When Nintendo released a $60 miniaturized version of its beloved Nintendo Entertainment System in November, people went bananas. The console sold out everywhere and quickly became the must-have holiday gift for millions of people around the world.
The NES Classic Edition continues to be an elusive beast nearly half a year later. And as of Thursday afternoon, it’s a collector’s item — Nintendo officially discontinued the NES.
Here’s the wording straight from the horse’s mouth, provided to IGN by Nintendo:
“Throughout April, [Nintendo of America] territories will receive the last shipments of Nintendo Entertainment System: NES Classic Edition systems for this year. We encourage anyone interested in obtaining this system to check with retail outlets regarding availability. We understand that it has been difficult for many consumers to find a system, and for that, we apologize. We have paid close attention to consumer feedback, and we greatly appreciate the incredible level of consumer interest and support for this product.”
So! Why in the world would Nintendo discontinue one of its most popular products in years? There are a few reasons, and you’re probably not going to like any of them.
1. The NES Classic Edition was never intended to be a product — rather, a commercial.
Nintendo has been in the dumps for the past few years:
• Its latest console, the Wii U, had been a flop.
• Its portable console, the 3DS, was fading.
• With few exceptions — “Super Mario Maker,” for instance — Nintendo’s stable of hit franchises was stagnating.
In so many words, Nintendo, a company that once dominated the video game market internationally, was fading from relevance and losing to its competition. The NES Classic Edition was an amazing way to at once remind people of their love for Nintendo and break back into mainstream attention.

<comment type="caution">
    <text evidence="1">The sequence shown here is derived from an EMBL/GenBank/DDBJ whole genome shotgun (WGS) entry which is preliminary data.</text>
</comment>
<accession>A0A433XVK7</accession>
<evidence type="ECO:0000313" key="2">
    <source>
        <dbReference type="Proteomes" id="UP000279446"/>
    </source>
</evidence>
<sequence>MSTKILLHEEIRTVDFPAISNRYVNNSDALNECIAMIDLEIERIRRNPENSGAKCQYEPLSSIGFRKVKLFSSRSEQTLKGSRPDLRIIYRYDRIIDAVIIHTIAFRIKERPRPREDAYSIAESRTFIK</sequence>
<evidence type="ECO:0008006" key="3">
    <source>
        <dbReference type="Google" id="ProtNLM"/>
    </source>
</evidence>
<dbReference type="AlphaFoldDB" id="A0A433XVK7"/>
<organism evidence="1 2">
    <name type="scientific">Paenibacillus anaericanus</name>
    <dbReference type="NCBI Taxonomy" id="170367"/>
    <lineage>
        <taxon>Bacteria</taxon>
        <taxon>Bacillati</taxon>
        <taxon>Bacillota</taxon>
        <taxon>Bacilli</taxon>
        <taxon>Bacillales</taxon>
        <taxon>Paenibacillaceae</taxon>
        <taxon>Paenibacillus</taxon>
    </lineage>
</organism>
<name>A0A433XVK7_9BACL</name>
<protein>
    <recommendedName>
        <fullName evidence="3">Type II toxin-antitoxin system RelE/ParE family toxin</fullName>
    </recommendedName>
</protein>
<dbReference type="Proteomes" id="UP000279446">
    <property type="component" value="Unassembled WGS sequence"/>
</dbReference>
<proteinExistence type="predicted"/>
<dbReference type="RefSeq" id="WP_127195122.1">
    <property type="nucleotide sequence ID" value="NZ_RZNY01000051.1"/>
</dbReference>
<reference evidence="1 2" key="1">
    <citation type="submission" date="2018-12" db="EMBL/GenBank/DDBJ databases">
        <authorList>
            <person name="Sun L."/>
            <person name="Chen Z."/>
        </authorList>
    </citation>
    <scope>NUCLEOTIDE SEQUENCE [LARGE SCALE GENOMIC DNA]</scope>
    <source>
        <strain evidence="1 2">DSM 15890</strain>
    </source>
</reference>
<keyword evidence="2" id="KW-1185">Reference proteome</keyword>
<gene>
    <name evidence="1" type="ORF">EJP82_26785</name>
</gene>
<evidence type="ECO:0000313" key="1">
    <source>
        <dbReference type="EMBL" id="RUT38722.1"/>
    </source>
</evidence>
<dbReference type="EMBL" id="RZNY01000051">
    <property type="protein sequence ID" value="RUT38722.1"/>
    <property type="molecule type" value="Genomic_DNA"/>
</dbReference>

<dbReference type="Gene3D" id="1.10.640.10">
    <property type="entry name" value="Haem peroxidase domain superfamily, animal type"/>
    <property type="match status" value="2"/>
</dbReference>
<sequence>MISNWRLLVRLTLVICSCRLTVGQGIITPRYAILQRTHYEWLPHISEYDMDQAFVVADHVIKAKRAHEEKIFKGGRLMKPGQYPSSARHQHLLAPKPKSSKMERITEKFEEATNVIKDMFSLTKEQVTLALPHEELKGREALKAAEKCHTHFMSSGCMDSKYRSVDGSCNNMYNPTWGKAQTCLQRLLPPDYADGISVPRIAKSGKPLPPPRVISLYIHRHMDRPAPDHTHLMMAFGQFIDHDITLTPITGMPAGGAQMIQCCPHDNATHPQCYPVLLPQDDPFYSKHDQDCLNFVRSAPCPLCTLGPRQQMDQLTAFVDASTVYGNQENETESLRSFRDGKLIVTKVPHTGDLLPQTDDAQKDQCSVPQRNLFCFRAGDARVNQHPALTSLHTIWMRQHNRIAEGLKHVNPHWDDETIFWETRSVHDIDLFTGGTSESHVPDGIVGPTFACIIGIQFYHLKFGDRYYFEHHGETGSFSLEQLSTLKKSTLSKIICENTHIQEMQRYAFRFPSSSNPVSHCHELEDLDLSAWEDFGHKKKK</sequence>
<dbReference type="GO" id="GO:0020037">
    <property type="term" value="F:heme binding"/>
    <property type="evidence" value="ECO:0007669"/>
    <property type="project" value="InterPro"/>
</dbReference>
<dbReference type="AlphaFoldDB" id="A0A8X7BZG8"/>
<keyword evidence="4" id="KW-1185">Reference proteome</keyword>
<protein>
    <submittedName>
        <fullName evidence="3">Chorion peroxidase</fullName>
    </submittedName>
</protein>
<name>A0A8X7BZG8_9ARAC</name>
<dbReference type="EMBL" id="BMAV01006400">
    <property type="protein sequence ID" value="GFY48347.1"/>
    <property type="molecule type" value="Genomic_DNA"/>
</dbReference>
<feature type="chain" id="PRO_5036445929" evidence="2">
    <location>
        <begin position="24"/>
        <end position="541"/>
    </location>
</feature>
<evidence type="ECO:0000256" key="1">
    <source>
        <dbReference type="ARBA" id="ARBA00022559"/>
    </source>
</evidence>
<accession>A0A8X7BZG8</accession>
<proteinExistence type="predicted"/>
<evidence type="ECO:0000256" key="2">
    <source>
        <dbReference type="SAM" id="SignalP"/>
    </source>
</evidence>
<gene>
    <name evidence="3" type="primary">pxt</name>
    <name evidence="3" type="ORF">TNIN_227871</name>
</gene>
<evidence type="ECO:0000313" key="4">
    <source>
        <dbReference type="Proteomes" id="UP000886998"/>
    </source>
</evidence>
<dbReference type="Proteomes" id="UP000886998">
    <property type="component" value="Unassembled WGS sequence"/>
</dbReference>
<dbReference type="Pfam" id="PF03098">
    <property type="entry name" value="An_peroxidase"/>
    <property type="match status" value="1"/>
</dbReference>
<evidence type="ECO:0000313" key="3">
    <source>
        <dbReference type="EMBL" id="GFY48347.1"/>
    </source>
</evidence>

It’s a box that looks identical to a miniaturized NES console — Nintendo’s most iconic game console — and comes with all your favorite classics (“Super Mario Bros.,” “The Legend of Zelda,” etc.). More important, it’s just $60. It’s the perfect combination of nostalgia and low cost.
If you get one before production ends this month, you’re thinking about Nintendo (and maybe buying that new Nintendo Switch console that you keep hearing good things about?). If you can’t find one, you’re still thinking about Nintendo (and maybe buying that new Nintendo Switch console that you keep hearing good things about?).
Either way, Nintendo managed to put its brand back in the spotlight. That was the point.
2. Nintendo has a history of creating collector’s items. As of now, the NES Classic Edition is a collector’s item.
Nintendo has some of the most serious, dedicated fans of any company in entertainment — rivaling the likes of Marvel and Disney. These are the kind of fans who get tattooed, who name their pets and children after Nintendo game characters, who begrudgingly buy their fifth or sixth copy of “Super Mario World” on yet another new piece of Nintendo hardware.
I should know. I’m one of these people.
And the NES Classic Edition, while a commercial for Nintendo itself, is a gushing love letter aimed at Nintendo’s most serious fans. It’s no surprise it’s available only for a limited time — if everyone could get it, it wouldn’t be a collector’s item.